‘When media commentators wrote about Trilogy, when people recommended it to their friends,’ says Green, ‘they usually felt they had to preface it by saying, “Yes, this is a feminist piece, but it’s not that kind of feminism! It’s not what you’d expect from feminism!” They had to start off with an explanation – an apology, in fact – explain their way out of the word feminism, because it has so many negative connotations attached to it.
‘Women are afraid to claim that word for themselves these days. The attitude to feminism is so negative. There’s still that stigma. It’s scorned, it’s ridiculed, it’s thought of as outdated. And what those campaigners had to say in the 1970s, earlier – it’s still relevant today.’
‘Well, this is the trouble, isn’t it,’ says Anna Span, the high profile porn director and active member of the organisation Feminists Against Censorship. ‘“Feminism” has become this easy phrase that people associate with one, fairly rigid system of belief: second-wave 70s feminism. It’s a fundamentalist kind of feminism, all black and white. Saying you’re a feminist, and not taking it any further than that is a bit like saying you’re a politician and not explaining what party you belong to. I call myself a feminist because I know enough about the movement to know that it’s OK for me to call myself a feminist and for someone who’s completely opposed to the work I do to call themself a feminist, too. It’s a broad church.’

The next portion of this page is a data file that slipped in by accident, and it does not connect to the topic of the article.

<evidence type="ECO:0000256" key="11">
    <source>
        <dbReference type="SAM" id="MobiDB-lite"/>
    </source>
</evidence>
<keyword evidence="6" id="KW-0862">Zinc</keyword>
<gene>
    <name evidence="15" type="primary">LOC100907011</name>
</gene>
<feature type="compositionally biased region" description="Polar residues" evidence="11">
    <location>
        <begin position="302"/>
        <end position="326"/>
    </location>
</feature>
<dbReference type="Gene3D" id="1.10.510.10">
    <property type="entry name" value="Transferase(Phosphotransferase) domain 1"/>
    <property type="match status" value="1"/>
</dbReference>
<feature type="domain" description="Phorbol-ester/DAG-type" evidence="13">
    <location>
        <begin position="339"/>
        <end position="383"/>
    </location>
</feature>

Perhaps people responded so positively to Trilogy in part because, like the Gude Cause campaign is now aiming to do, it linked the energy of early feminist movements simply and directly to contemporary issues affecting women, most specifically societal and media pressure about body image. It chimed with people in ways they hadn’t thought ‘feminism’ could.
‘People say, “Well, you’ve got equal pay. What more do you need?”’ says Green, laughing. ‘God! It doesn’t stop there! That’s just one tiny element that’s related to economics! Feminism is related to everything! I think that’s what’s happened, it’s become really boxed into these little taglines or catchphrases, and reduced down to a singular little issue or politic which doesn’t do any good because the world isn’t like that.’ Green herself does a lot of outreach work in schools in deprived areas, working with teenagers. ‘I ask the girls what they want to be, what their aspirations are, and they say things like “I wanna be a footballer’s wife” – and then we have to have conversations about how that’s not really a vocation, that’s more a circumstance …’
Green, and the women involved in Trilogy, will all be taking part in the upcoming march on Saturday. They’ll be dressing up as women they admire – whether that be their mothers or grandmothers, or women who achieved prominence in various fields and have gone under-recognised (Green mentions Annie Londonderry and Lynn Marguilis – go on, look them up). Their banner is going to read Make Your Own Herstory.
The Gude Cause March takes place on Sun 10 Oct. To register go to www.gudecause.org.uk.
For more information on Nic Green's Make Your Own Herstory campaign, visit www.makeyourownherstory.org